What Every Law Enforcement Officer Should Know About DNA Evidence
What Every Law Enforcement Officer Should Know About DNA EvidenceWhat Every Law Enforcement Officer Should Know About DNA Evidence
What is DNA?
Identifying DNA Evidence
Evidence Collection and Preservation
COmbined DNA Index System-CODIS
US Department of Justice National Institute of Justice DNA Commission
Evidence Collection and Preservation    

Biohazard Investigators and laboratory personnel should work together to determine the most probative pieces of evidence and to establish priorities. Although this brochure is not intended as a manual for DNA evidence collection, every officer should be aware of important issues involved in the identification, collection, transportation, and storage of DNA evidence. These issues are as important for the first responding patrol officer as they are for the experienced detective and the crime scene specialist. Biological material may contain hazardous pathogens such as the human immunodeficiency virus (HIV) and the hepatitis B virus that can cause potentially lethal diseases. Given the sensitive nature of DNA evidence, officers should always contact their laboratory personnel or evidence collection technicians when collection questions arise.


Because extremely small samples of DNA can be used as evidence, greater attention to contamination issues is necessary when identifying, collecting, and preserving DNA evidence. DNA evidence can be contaminated when DNA from another source gets mixed with DNA relevant to the case. This can happen when someone sneezes or coughs over the evidence or touches his/her mouth, nose, or other part of the face and then touches the area that may contain the DNA to be tested. Because a new DNA technology called "PCR" replicates or copies DNA in the evidence sample, the introduction of contaminants or other unintended DNA to an evidence sample can be problematic. With such minute samples of DNA being copied, extra care must be taken to prevent contamination. If a sample of DNA is submitted for testing, the PCR process will copy whatever DNA is present in the sample; it cannot distinguish between a suspect's DNA and DNA from another source.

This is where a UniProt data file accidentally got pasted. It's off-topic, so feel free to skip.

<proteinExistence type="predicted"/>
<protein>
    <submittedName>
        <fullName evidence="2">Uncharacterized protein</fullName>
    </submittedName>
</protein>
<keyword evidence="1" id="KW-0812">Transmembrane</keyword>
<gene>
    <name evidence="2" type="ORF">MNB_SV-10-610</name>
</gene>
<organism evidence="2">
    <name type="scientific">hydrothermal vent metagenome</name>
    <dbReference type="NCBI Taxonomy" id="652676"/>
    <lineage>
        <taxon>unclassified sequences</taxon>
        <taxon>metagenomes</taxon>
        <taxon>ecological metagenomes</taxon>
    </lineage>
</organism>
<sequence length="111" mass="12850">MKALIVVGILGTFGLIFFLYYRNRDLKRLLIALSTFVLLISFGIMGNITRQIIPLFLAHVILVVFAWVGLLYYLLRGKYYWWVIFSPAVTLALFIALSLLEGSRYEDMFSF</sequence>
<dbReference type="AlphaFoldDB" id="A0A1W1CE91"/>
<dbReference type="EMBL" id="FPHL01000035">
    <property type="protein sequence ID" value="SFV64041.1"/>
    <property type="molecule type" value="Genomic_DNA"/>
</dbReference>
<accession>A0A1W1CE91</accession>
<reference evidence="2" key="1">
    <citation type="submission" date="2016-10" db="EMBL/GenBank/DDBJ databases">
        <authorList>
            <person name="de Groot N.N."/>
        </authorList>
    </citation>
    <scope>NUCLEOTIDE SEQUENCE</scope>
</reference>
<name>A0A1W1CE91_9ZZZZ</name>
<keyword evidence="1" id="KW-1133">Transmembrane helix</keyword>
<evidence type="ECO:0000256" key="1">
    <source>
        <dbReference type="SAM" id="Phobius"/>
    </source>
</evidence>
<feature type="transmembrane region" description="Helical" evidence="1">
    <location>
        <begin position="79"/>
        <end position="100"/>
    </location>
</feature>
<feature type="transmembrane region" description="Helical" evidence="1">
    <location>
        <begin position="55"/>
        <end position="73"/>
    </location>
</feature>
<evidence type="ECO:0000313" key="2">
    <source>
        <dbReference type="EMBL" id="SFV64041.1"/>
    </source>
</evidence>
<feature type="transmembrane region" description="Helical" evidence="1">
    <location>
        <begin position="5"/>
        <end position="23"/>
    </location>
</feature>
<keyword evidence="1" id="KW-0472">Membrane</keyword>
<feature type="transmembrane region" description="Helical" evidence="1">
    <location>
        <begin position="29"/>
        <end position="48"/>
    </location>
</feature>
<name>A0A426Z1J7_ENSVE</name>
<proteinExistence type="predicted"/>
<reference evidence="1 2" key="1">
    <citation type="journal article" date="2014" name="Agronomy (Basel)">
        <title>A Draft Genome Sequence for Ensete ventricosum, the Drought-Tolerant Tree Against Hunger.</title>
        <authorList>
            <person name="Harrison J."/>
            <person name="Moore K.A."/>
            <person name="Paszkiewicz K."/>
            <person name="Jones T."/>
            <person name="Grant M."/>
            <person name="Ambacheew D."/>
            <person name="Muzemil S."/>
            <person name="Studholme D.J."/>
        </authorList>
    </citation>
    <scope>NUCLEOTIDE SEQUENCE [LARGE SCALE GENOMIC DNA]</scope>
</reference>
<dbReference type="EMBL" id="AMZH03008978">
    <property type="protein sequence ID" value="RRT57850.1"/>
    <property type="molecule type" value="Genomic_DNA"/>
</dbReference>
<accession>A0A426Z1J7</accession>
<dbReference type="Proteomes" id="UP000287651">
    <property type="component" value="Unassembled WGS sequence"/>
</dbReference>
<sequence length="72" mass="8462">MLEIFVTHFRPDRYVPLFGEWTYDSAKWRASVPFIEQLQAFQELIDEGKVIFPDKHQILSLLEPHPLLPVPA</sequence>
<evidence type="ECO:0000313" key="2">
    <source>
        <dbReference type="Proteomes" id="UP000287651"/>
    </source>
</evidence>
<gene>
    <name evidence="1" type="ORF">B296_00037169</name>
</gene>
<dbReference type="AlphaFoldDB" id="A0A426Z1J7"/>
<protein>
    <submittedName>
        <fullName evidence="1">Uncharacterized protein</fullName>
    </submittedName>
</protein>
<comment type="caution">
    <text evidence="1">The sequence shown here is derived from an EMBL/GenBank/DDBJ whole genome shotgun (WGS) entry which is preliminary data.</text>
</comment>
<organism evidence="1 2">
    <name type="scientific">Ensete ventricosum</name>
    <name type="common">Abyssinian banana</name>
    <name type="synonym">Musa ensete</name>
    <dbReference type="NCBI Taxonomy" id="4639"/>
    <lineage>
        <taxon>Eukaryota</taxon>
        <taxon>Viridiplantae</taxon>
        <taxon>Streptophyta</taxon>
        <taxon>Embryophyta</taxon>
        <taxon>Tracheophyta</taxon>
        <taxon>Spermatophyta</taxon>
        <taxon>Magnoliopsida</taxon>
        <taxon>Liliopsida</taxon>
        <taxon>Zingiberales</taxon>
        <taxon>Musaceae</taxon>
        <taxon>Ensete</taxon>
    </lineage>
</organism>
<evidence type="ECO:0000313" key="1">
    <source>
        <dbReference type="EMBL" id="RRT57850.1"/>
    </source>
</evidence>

To avoid contamination of evidence that may contain DNA, always take the following precautions:

  • Wear gloves. Change them often.
  • Use disposable instruments or clean them thoroughly before and after handling each sample.
  • Avoid touching the area where you believe DNA may exist.
  • Avoid talking, sneezing, and coughing over evidence.
  • Avoid touching your face, nose, and mouth when collecting and packaging evidence.
  • Air-dry evidence thoroughly before packaging.
  • Put evidence into new paper bags or envelopes, not into plastic bags. Do not use staples.

Transportation and storage

When transporting and storing evidence that may contain DNA, it is important to keep the evidence dry and at room temperature. Once the evidence has been secured in paper bags or envelopes, it should be sealed, labeled, and transported in a way that ensures proper identification of where it was found and proper chain of custody. Never place evidence that may contain DNA in plastic bags because plastic bags will retain damaging moisture. Direct sunlight and warmer conditions also may be harmful to DNA, so avoid keeping evidence in places that may get hot, such as a room or police car without air conditioning. For long-term storage issues, contact your local laboratory.

Elimination samples

As with fingerprints, the effective use of DNA may require the collection and analysis of elimination samples. It often is necessary to use elimination samples to determine whether the evidence comes from the suspect or from someone else. An officer must think ahead to the time of trial and possible defenses while still at the crime scene. For example, in the case of a residential burglary where the suspect may have drunk a glass of water at the crime scene, an officer should identify appropriate people, such as household members, for future elimination sample testing. These samples may be needed for comparison with the saliva found on the glass to determine whether the saliva is valuable evidence. In homicide cases, be sure to collect the victim's DNA from the medical examiner at the autopsy, even if the body is badly decomposed. This may serve to identify an unknown victim or distinguish between the victim's DNA and other DNA found at the crime scene.

When investigating rape cases, it may be necessary to collect and analyze the DNA of the victim's recent consensual partners, if any, to eliminate them as potential contributors of DNA suspected to be from the perpetrator. If this is necessary, it is important to approach the victim with extreme sensitivity and provide a full explanation of why the request is being made. When possible, the help of a qualified victim advocate should be enlisted for assistance.

What Every Law Enforcement Officer Should Know About DNA Evidence
September 1999